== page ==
Like Morpheus says in The Matrix:

“What you know you can't explain, but you feel it. You've felt it your entire life, that there's something wrong with the world. You don't know what it is, but it's there, like a splinter in your mind, driving you mad.”

What if that feeling is not just about what is wrong with the world, but with the lens through which we see the world? What if there was a growing awareness, an awakening, that we are becoming increasingly uncomfortable with the state of our minds, erratic emotions, and nervous systems?

As if we are becoming more awake to the part of ourselves that observes we are having an experience. It comes on and off like a flickering light, each time it lights up we feel an incongruency with how we are living.

The gap between what we sense is possible for ourselves and our world, and the way we are currently living becomes more obvious with the contrast.

We know and can sense that something more natural to us is possible, but we don’t see it in front of us. We see that our current world is one built out of a disembodied state, with little regard for helping humans thrive. It is creating exactly what it is designed to create. Illness. We sense that we are witnessing this illness that is our modern culture, and that we all play a role in it somehow.

Sure, it’s a start to say that corruption and the corporate capture of our governing systems are occurring and is an illness, but is that statement enough to truly address what is causing it?

Is it that the “people at the top are evil?” Or is there an entire collective consciousness supporting the way our world is today because we’ve been operating from a worldview built from disembodiment and separation?

Your answer to that question may depend on the lens through which you see the world as well. This lens is shaped by the state of your nervous system which is the electrical system connecting virtually every aspect of who you are and how you function in the world.

If we experience life purely as an individual mind, not connected to our spiritual nature through experience, it might be more inviting to say, “Yes, people are just evil at the top. Get rid of them and all will be great.”

But it seems to me at least that experiencing a felt knowing that we are a unified field of people connected to one another and our world in ways many of us never imagined causes us to look through a different lens.

The conclusions I’ve drawn from that vantage point are that what we believe about the nature of ourselves, each other, and what it means to be human has a big impact on our culture and thus the way we design our societal systems. Further, the state of our nervous system and level of embodiment can shape what we can even hold as possible.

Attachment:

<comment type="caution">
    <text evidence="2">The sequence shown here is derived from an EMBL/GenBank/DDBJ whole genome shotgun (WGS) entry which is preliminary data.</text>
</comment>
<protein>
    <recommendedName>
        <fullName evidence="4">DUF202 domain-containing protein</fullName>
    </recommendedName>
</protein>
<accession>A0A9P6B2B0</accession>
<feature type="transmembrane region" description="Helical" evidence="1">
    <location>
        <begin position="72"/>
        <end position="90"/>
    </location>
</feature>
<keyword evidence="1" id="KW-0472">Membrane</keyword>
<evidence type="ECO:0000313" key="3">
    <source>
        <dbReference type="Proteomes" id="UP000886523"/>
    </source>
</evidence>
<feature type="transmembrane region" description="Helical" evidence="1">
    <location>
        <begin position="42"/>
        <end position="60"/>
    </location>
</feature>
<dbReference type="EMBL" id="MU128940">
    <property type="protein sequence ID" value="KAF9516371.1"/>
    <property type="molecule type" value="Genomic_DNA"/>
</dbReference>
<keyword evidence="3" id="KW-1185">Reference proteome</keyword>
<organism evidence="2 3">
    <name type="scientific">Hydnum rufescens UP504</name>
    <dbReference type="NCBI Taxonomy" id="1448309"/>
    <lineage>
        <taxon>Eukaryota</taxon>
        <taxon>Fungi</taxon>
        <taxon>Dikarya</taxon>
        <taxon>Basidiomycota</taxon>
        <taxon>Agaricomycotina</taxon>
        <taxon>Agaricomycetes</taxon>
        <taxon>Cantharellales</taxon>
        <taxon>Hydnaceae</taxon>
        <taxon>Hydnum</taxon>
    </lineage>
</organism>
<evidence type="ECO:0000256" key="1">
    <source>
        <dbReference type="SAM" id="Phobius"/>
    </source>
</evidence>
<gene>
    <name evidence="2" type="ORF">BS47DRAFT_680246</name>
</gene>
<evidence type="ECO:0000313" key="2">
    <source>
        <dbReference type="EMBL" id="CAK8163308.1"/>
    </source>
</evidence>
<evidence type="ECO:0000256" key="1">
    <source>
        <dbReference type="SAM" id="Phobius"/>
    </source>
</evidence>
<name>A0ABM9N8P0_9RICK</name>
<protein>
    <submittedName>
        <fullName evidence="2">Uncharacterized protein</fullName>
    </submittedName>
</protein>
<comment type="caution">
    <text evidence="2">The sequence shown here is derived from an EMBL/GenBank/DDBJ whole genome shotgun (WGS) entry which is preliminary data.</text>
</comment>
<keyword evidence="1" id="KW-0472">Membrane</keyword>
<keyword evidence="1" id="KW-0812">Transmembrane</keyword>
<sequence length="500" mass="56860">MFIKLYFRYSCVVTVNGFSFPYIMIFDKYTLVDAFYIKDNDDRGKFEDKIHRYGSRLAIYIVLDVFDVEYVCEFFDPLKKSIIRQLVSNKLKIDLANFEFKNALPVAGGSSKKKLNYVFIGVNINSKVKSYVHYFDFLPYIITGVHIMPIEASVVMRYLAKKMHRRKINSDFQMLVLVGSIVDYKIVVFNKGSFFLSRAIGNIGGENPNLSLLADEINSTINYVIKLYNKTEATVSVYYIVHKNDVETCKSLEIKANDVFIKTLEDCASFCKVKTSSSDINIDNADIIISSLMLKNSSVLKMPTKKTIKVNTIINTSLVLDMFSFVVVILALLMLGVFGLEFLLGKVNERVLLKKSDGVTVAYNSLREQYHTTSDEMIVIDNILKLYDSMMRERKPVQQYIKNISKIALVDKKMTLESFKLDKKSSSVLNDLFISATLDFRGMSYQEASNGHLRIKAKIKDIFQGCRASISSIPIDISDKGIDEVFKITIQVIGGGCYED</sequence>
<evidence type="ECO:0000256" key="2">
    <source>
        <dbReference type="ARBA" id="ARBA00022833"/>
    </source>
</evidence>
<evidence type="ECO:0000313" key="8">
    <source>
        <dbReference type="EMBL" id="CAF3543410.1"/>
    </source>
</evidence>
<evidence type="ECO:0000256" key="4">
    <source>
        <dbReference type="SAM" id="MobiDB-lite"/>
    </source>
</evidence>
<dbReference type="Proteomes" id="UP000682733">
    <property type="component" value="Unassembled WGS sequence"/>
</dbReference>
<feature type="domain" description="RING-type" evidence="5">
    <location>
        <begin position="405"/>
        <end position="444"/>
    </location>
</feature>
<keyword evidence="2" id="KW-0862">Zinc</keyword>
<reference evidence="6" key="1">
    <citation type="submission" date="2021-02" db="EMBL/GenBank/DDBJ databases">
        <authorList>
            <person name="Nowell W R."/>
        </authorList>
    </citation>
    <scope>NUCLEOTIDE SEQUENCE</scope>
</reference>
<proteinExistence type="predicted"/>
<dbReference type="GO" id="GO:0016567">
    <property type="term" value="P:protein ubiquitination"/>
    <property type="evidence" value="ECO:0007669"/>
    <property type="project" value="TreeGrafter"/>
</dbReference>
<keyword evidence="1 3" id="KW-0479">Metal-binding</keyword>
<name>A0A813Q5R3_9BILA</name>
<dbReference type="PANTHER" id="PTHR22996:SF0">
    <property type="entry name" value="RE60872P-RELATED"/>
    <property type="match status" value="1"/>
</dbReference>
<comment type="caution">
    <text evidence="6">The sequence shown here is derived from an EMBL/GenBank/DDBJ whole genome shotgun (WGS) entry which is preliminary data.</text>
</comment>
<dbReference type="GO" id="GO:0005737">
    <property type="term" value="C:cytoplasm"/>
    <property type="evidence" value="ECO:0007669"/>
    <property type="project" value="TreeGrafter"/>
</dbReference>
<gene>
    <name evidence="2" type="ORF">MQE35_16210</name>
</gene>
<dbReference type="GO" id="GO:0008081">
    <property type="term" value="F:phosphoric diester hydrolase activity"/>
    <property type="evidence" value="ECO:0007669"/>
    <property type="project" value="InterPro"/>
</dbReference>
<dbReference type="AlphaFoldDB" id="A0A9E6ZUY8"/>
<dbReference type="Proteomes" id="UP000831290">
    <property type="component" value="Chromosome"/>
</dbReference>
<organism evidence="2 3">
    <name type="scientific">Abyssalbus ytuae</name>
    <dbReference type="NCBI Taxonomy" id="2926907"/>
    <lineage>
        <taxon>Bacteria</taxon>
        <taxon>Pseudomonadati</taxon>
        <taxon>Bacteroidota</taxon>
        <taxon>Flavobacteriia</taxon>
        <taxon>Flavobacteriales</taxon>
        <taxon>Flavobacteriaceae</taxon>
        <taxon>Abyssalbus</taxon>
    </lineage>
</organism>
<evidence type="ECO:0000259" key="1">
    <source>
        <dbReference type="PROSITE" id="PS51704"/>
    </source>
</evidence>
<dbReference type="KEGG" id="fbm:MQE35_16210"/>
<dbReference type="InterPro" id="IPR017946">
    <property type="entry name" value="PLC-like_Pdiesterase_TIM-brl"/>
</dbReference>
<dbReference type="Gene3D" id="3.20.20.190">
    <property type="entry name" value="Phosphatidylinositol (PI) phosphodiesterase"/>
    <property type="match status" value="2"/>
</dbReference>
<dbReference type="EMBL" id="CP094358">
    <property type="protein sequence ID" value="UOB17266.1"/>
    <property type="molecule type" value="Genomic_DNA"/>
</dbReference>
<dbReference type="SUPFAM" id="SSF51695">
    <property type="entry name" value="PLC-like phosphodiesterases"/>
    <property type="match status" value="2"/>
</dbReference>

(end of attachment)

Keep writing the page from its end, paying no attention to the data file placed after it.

Furthermore, when we can move out of faith and belief about something and into experience there is an internal knowing that now drives our consciousness and actions. We no longer look to a holy book to tell us what is, we can sense it within ourselves.

Responding To Non-Ordinary Times 

Our times are non-ordinary because, from my lens, we are in a moment of upheaval caused by an awakening on many levels. An awakening to what we sense is possible, an awakening to our spiritual selves, and an awakening to the corrupt nature of our systems.

As I stated for many years, the awakening to the corrupt nature of our systems is often a precursor the spiritual evolution. Paradoxically, it also happens to be a reality many in spiritual circles avoid looking at.

But straight up, expanded awareness and consciousness causes evolution.

The question is, to respond to the nature of what’s unfolding around us, and to not create the same problems over again, is a new state of consciousness required? Are the old ways of battling each other and fighting with polarization really going to help?

It’s easy to say the elite cause polarization and division, but when we are unconscious of our actions, don’t we do the same to one another? Don’t we feed into this dynamic ourselves? Are we then not being responsible for the quality of our own consciousness and actions? Perhaps we’re back to a double standard?

This concept is asking whether the macrocosm is reflective of the microcosm.

Where can we come to agree about what is happening? What state of mind and being allows the possibility and willingness to come together and synthesize? What state of being keeps us fighting?

Evolution does not have to be so difficult. Life and nature have a deep intelligence within them. We are life and nature, even though we appear to have forgotten that.

But are we getting in the way of that natural intelligence because we’ve become so in our heads and mind that we’ve lost connection to other ways of knowing? Has our purely logical culture disconnected us from our nature?

After all, chronic stress has the physiological potential to do just that. Is our world not one of chronic stress?

Right now, we are collectively rigid, resistant, and in a space of fighting - all hallmark qualities of how chronic stress can shape our nervous system and thus behavior. But we are only under the control of this state when there is a lack of awareness of it.

With consciousness, we can shift back to our nature. This allows for acceptance, creativity, flexibility and thus a smoother evolution.

Transform you, transform the world.